Dallas and Houston have always had this silly rivalry and competition. Leave Austin out of it. Each city is unique and has hip elements. Live where you want and just be happy. No need to degrade someone else's home to prove that where you live is cool. Any city dwellers who want to talk about why their city is superior are just boring posers. Get over yourself.
Reason to write: If you don't live in Austin, you don't understand what a shithole it is. You believe the hype and don't understand how poorly planned and laid out the city is, how awful its local government is and how awful, truly awful, the roads are. Austin is now virtually all hype and no delivery.
Tan Tan's Second Location
Online readers comment on "Tan Tan No. 2," by Katharine Shilcutt, June 9:
Conspiracy theorist: This is typical Houston Press. I understand Tan Tan recently canceled advertising in the Houston Press, so HP turns around and writes a damning review as retaliation. I've seen this Houston Press tactic in the past. HP never criticizes the businesses paying for advertising space in the paper. Typical left-wing tactic from a left-wing paper.
Sure: You're saying that the writers never dis a film, concert or local theater production if they advertise it? Nonsense. Doesn't even merit a response. And I guess you're saying that the recent post about The Moghul's Indian restaurant (an advertiser) was positive? Dream on.
Editor's note: Our advertising and editorial content are completely separate. Whether a restaurant advertises with us has no bearing on coverage.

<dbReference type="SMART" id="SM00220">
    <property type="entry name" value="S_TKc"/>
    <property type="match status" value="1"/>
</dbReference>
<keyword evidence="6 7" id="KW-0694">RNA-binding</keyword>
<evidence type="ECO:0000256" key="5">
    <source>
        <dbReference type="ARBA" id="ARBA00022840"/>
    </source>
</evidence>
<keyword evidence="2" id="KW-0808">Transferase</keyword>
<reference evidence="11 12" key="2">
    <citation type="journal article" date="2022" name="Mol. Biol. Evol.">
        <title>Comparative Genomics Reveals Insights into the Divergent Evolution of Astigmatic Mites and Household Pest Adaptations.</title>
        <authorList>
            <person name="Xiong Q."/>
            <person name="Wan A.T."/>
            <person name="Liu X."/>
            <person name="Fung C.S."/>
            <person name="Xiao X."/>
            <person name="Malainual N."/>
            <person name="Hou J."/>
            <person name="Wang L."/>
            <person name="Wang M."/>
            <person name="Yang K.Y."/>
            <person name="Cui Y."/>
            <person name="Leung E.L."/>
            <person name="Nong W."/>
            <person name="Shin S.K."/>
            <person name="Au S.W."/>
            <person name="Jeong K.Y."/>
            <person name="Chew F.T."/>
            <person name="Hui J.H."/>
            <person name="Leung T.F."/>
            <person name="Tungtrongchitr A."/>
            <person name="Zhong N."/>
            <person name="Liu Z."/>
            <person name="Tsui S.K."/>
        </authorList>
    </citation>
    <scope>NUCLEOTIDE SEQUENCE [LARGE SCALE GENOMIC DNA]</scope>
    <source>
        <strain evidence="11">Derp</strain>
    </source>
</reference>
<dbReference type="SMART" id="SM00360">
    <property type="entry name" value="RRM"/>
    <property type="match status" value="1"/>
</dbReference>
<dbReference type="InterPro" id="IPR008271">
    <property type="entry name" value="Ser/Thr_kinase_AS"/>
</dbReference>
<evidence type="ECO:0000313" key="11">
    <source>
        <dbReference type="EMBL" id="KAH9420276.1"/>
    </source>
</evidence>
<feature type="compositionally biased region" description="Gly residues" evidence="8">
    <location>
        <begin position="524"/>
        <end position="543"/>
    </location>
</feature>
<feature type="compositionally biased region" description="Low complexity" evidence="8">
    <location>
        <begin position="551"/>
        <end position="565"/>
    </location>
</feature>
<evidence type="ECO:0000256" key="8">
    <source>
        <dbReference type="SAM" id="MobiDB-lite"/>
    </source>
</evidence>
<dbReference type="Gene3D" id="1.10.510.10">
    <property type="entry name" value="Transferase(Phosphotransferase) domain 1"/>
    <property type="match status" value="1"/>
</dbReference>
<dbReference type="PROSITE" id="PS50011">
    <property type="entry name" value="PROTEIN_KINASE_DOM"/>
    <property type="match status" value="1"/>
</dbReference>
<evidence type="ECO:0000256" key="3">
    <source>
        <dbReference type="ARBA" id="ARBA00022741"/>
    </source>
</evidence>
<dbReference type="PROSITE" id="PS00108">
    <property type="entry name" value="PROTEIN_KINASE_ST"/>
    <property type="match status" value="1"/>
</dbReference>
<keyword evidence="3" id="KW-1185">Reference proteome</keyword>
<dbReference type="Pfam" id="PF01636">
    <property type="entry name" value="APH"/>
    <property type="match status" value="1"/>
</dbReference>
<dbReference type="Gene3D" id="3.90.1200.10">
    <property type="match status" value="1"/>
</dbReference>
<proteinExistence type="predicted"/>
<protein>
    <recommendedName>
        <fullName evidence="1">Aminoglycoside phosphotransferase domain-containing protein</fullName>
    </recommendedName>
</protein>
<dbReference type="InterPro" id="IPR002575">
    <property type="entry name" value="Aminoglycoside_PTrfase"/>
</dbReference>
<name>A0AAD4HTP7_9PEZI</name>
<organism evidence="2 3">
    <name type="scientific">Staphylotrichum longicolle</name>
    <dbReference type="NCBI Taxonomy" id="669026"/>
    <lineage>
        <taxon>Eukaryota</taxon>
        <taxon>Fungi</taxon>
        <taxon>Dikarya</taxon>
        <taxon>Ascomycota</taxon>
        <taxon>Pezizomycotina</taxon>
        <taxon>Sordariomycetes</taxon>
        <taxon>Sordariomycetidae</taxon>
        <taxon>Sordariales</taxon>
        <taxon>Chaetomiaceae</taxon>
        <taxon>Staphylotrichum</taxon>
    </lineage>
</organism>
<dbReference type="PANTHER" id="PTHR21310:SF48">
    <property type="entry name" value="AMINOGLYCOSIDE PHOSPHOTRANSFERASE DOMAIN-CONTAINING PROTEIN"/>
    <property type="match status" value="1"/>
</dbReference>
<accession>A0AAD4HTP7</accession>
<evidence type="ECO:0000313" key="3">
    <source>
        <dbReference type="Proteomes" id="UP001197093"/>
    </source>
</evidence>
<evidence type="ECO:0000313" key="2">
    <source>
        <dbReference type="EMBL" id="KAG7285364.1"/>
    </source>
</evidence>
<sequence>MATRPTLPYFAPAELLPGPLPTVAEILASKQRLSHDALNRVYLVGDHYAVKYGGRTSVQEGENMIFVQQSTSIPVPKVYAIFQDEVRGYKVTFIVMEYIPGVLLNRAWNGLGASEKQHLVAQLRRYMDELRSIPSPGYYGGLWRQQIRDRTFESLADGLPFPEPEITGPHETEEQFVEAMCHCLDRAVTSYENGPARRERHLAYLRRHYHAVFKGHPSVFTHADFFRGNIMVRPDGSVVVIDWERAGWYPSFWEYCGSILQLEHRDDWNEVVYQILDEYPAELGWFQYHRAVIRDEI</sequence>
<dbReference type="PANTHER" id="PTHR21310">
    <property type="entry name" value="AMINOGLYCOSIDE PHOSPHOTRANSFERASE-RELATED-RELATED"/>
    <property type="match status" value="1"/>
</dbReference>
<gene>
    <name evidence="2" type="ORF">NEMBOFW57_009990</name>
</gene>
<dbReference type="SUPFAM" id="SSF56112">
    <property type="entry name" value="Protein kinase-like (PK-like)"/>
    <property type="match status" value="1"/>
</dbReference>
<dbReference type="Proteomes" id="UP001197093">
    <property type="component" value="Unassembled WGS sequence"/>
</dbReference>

Tan Tan's great: Every time I go to Tan Tan, I feel very safe thanks to the officers (not armed guards) that work there. They are always respectful and ensure that we are not having any issues. The food is great, and the service is awesome. I have never had a bad experience there, and would highly recommend that anyone who desires some great seafood to come and try Tan Tan No. 2, especially their hot pots, which are to die for.
No. 2 flops: I have frequented Tan Tan for decades, and this place misses the mark. All four times I have tried this location were a strikeout. The original rocks.
Correcting Our View
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In "Finding Austin" [by John Nova Lomax, June 9], we wrote that in 2006, "a strong ordinance dictating an unobstructed line of sight to the Capitol from pretty much all points was weakened to the point of near-meaninglessness."
While Austin's downtown high-rise real estate boom of the last decade did spur the nonprofit Preservation Texas group to add "Texas Capitol Views" to its list of most endangered places list in 2007, no concrete steps were taken by any governmental body to weaken the Austin Capitol Views Corridors ordinance in 2006.
Also, in speaking to Jesse Sublett, we mangled his recounting of several trips to and accounts of South By Southwest. We incorrectly reported that he was mined for 15 items of data when attending a 2009 SXSW day party featuring the New York Dolls. Sublett says he never submits to such requests and says that he heard about the data mining through a report published about the 2011 Rachael Ray SXSW day party.
The Houston Press regrets the errors.